Perhaps the biggest positive news has the USA and Canada both warning public and private organizations to avoid using Chinese companies Huawei and ZTE from government and sensitive operations. The networking field is crowded with bigger operators like Alcatel-Lucent (ALU), Ciena (NASDAQ:CIEN), Cisco (NASDAQ:CSCO) and Tellabs (NASDAQ:TLAB) dominating the landscape. In my opinion, the Chinese companies being panned should lead to more opportunities for all other companies in the niche, especially Sycamore as it is smaller and potentially faster in reacting to the new environment.
Selling below tangible book, with increasing revenues, a board that has proven time and again that it is concerned over shareholder value as well as a decrease in competition looks like a great value right now. Here are valuations of some of its competitors:
The entire niche has primarily been down the last few years, with most trading well below book at the present time. The industry probably will drag for some time, until network professionals have to start making decisions on whether to maximize network utilization by using Sycamore's products or buying new infrastructure. In this case, I expect Sycamore to be an earnings leader whenever an economic recovery comes around.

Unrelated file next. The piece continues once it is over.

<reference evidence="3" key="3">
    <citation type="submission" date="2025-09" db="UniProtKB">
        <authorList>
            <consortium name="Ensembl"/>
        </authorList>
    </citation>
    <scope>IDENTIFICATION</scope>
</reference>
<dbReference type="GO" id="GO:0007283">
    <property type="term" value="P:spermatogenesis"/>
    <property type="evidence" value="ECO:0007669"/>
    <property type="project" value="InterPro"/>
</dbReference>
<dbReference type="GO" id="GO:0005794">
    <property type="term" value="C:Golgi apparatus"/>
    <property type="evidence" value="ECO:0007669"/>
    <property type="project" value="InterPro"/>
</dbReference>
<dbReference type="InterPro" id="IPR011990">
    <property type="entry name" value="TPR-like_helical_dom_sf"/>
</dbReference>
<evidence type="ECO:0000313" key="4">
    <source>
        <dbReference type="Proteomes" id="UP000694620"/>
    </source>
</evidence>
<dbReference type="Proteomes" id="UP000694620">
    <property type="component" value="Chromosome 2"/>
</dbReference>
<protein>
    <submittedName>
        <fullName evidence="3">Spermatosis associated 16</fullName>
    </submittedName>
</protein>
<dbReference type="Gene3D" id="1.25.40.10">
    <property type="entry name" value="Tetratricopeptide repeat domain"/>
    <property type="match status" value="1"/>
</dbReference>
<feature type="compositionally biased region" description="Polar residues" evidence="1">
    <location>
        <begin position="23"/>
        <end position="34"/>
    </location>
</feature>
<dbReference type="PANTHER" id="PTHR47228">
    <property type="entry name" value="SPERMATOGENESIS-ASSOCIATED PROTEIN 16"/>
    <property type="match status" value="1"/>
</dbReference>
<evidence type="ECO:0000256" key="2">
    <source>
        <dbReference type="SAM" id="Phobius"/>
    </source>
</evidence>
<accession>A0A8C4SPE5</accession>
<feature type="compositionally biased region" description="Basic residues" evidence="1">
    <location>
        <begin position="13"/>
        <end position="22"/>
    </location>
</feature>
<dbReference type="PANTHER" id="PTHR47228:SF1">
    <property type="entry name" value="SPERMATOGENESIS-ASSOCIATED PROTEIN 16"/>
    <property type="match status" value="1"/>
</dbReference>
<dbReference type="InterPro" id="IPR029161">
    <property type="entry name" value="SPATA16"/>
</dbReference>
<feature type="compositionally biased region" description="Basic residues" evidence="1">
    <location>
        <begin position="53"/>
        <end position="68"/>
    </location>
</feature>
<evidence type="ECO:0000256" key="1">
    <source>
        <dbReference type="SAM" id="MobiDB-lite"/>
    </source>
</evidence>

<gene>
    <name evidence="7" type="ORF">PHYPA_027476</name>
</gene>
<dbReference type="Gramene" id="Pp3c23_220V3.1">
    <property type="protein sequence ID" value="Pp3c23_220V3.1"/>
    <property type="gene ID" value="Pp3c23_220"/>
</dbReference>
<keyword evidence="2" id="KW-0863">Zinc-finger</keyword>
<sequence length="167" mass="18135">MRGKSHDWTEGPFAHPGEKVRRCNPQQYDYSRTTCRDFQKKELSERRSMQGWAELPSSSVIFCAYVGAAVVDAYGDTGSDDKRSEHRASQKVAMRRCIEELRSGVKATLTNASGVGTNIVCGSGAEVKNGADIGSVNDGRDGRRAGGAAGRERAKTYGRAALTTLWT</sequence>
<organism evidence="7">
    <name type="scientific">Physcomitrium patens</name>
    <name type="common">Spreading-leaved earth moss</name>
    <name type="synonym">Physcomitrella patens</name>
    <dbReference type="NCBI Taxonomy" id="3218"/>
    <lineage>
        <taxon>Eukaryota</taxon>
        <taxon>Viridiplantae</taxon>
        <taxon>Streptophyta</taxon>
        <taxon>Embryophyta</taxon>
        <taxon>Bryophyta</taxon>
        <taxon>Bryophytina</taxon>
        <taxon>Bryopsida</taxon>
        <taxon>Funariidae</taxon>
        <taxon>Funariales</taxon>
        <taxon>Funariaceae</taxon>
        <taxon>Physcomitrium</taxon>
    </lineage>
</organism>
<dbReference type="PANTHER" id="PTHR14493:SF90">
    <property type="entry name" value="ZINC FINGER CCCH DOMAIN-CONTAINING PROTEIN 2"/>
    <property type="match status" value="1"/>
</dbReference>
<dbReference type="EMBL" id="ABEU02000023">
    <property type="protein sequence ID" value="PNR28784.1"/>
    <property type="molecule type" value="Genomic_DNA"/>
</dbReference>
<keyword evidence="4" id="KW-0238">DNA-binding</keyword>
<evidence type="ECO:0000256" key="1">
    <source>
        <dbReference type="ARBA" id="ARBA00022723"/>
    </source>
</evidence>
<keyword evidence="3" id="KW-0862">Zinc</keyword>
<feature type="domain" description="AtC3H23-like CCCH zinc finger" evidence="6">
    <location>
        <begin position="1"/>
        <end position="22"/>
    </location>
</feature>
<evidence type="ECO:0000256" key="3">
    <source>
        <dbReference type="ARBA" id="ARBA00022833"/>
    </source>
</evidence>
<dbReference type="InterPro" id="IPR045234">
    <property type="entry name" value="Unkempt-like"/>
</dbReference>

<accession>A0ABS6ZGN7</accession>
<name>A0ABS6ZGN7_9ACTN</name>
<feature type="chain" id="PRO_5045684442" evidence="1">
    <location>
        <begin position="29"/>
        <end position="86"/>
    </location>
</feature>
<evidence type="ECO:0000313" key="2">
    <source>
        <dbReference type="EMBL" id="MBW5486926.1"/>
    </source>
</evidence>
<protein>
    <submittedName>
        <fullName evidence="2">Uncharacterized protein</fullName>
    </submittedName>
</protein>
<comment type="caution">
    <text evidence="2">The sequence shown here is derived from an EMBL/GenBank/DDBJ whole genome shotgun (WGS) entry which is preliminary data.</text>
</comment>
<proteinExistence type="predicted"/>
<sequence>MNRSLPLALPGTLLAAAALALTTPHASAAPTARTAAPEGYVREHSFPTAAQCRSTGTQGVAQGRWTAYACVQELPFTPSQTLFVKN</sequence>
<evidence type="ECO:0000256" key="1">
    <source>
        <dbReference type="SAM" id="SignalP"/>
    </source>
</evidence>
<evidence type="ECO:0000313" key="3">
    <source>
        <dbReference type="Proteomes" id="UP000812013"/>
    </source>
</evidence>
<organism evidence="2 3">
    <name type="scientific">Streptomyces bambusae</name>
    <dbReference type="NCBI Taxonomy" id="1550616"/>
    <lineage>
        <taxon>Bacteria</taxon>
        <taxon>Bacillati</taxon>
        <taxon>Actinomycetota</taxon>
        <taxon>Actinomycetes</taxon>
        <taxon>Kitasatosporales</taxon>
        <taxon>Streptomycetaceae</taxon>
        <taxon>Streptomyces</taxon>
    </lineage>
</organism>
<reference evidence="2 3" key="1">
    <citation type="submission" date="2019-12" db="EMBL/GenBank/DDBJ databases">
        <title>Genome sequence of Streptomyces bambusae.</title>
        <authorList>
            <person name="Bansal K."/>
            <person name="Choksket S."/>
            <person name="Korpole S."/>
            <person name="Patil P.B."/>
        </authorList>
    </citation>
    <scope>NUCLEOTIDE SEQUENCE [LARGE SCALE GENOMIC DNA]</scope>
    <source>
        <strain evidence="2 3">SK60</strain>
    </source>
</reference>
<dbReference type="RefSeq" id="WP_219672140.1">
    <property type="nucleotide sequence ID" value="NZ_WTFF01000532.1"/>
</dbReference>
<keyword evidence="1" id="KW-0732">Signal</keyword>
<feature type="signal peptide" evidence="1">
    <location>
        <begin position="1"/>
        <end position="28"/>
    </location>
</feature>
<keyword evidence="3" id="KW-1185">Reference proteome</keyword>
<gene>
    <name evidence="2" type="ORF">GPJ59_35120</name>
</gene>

At that time, I will expect the entire niche to rally and be selling around 2-3 times BV, which would put Sycamore in the $10-$15 range. However, there is a ceiling on value. Insiders have about 2 million shares in options originally valued for a strike of $19.50, but these should have been adjusted to $9.50 post special dividend. So in this case I would have a $9.50 target price sometime within the next 36 months.
Finally, there is a strong possibility for a presidential election year rally in the final months of 2012. Should I stay or should I go? For now I think I will hold on to my Sycamore shares. I will be watching the price performance closely and any news to see if revenues continue to rise.
Disclosure: I am long SCMR. I wrote this article myself, and it expresses my own opinions. I am not receiving compensation for it (other than from Seeking Alpha). I have no business relationship with any company whose stock is mentioned in this article.